And for all the subversiveness, there was also an emotional wallop in the album. It didn’t feel distant, remote. It was warm. You could hear the ringing three-note variations at the beginning of “Come as You Are”  like a lover’s come-on; until, of course, Kurt starts singing “And I swear, I don’t have a gun,” and you knew, right then and there, that he did indeed have a gun. “Polly” and “Something In The Way” are the obligatory acoustic songs, the former a deeply uncomfortable-to-listen-to song about rape from the rapists’ perspective, and “Something in the Way” a grim reminder of some long lost memory. Even the filler tracks are packed with candy and bullets: “Lounge Act” rocks away like the greatest Cheap Trick song that never happened, while “Breed” rips out of the speakers like a rush of blood, as you imagine yourself crowd-surfing over a genius riff that has been embossed into your brain cells.

There’s a real dynamic quality to the album, both in terms of its sonic qualities, but also in its range of emotions. This is an album that over a period of 45 minutes makes you want to “fuck shit up” (as Juliana Hatfield so succinctly put it in her song “Nirvana” from her 1992 album Hey Babe), curl up in a ball, raise your fists like antennas to heaven, or smile with glee. And that’s the other part of its appeal. It’s like an album made by committee to appeal to every imaginable disaffected youth demographic: the jocks (the big dumb choruses of “Lithium”), the punks (who could mosh with “Territorial Pissings”), the girls (who could bounce up and down with “Come As You Are”), the sensitive poets (“Something In the Way,” duh), the feminists (“Polly”), the Sonic Youth fans (“Endless Nameless”), and of course, the mildly interested yuppie demographic (the whole album).

Not too many people talk about the musicianship on the album, but Kurt was a good guitar player; not just a competent one, but an actually good one. He had a keen melodic sense and his rhythm guitar playing is taut and to the point, not a note wasted. His lead runs are either sub-Sonic Youth atonal bursts, or note-for-note reproductions of the vocal melodies, which many people found strangely lacking in creativity. You could imagine that the same songs, in the hands of Motley Crue, would have full-scale wanker guitar solos, totally ruining the songs. Instead, the solos here are simple, tasteful, and repetitive … in a good way. Dave Grohl was a beast on drums; Butch Vig’s production makes his snare sound massive without being overpowering. I dare you to not move your body when he hammers down on the multiple snare hits at the beginning of “Smells Like Teen Spirit.” It’s a bit like those hammer-of-the-gods stick-pounding that begins Led Zeppelin’s “When the Levee Breaks” but sped up and brought into ‘90s production mode.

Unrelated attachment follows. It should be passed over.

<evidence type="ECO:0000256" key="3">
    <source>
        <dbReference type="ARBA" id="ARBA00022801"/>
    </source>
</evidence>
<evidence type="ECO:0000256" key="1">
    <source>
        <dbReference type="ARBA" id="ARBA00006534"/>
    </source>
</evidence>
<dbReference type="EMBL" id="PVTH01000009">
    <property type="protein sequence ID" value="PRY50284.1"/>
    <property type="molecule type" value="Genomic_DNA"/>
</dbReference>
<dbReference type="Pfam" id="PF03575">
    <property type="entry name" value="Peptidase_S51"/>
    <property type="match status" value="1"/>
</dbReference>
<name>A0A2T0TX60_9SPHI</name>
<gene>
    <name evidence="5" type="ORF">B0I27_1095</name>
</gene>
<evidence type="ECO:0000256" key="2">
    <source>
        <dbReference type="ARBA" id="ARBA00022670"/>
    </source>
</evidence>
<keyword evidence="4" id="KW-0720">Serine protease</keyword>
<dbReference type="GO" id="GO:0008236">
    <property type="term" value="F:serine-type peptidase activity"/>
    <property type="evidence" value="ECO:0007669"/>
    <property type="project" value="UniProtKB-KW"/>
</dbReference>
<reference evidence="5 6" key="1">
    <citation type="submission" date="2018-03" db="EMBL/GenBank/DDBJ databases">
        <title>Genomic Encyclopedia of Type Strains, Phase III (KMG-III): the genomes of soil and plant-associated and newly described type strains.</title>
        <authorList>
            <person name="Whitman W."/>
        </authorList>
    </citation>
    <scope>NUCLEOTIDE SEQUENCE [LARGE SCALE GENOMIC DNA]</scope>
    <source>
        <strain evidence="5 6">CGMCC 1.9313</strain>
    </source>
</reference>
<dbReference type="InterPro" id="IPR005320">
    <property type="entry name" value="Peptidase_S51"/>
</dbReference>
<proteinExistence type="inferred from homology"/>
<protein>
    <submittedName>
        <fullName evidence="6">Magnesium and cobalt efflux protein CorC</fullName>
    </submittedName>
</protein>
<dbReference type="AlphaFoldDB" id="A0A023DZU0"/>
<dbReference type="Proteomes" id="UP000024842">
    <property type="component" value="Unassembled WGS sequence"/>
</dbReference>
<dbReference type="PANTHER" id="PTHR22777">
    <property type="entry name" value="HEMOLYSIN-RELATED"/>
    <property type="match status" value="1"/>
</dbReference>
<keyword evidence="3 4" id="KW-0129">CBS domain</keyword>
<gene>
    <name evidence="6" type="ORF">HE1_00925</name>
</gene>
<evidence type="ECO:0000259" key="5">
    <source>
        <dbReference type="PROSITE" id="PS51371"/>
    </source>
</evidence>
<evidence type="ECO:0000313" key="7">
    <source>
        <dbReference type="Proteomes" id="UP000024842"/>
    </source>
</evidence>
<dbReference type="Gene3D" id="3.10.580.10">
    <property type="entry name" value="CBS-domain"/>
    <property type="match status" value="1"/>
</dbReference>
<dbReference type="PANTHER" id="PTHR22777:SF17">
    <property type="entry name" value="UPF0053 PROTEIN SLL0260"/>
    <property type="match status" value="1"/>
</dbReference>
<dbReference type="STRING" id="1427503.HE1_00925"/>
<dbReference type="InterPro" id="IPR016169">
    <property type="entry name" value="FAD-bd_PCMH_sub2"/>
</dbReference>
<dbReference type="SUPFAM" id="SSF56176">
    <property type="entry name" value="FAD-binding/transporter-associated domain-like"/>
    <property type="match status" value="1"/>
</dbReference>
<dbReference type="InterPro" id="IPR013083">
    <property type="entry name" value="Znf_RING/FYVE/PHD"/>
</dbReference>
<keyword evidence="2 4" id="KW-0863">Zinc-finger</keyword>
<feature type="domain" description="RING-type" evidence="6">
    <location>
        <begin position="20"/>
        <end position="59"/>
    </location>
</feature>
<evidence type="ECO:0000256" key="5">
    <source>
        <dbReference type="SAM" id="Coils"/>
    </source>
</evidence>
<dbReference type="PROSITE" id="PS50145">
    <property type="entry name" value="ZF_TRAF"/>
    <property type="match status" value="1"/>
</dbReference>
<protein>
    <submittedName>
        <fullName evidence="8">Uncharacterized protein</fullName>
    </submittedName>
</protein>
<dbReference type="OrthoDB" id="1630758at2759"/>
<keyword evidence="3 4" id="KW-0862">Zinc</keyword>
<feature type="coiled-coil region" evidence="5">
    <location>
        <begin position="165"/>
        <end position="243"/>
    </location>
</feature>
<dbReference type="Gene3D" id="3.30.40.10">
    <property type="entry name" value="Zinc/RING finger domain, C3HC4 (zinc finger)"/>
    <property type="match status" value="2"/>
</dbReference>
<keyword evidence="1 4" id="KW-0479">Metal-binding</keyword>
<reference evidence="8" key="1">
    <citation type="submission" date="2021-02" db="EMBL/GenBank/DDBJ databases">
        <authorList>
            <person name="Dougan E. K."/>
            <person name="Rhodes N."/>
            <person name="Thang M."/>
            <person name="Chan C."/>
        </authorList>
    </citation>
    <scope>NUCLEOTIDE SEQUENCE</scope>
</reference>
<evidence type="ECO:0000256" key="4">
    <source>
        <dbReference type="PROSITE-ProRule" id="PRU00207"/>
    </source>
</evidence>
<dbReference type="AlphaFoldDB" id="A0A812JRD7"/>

So it was a good album, for sure. It was produced well, the songs had mass appeal. In a weird way, the music on it enabled a kind of popular imprinting. By that I mean, you could project anything you wanted on it. It’s a rare album that makes that possible. For the 13 to 28-year old demographic, this album was like an empty frame where you could paint in your aspirations, frustrations, yearnings, and expectations. There are few albums that succeed on that level alone. Some that come to mind: Pink Floyd’s Dark Side of the Moon or the BeatlesSgt. Pepper’s Lonely Hearts Club Band, Michael Jackson’s Thriller, and Bruce Springsteen’s Born in the U.S.A., maybe. These albums, when they came out, were at the crest of a cultural consensus, albums which transcended the genre of music fans and beyond into broader popular culture. Your parents heard of these artists and albums. Your grandmothers too. But unlike these albums, the cultural consensus of Nevermind was principally a narrative of rebellion, youth rebellion.

The Clash once sang about the music industry and its habit of “turning rebellion into money.” It’s an old story of course, the commodification of dissent. Nevermind came out at a time when the entire machinery of mass media was perfectly poised and ready, cocked and loaded to sell packaged rebellion. There was a window of opportunity in 1990-1991 for guitar-based angst-ridden music to break through into the popular mainstream, a niche for “authenticity,” the kind of authenticity that could be approved of in a board meeting and sold through the appropriate channels. By the summer of 1991, the cultural project of “authenticity” was given a big boost by the first Lollapalooza shows which traveled all across the country with a diverse group of “alternative” bands. Again, a slightly different course of events and Lollapalooza headliners Jane’s Addiction might have ended up where Nirvana was. But Jane’s imploded pretty soon after and the band was a little too glamed up for “authenticity,” too arty if you will. Compared to the members of Jane’s, the guys in Nirvana were kind of middlebrow but clued in. “Alternative” music was beginning to be a cash cow for the major labels already before Nevermind—note the major label successes of Sonic Youth and the Pixies.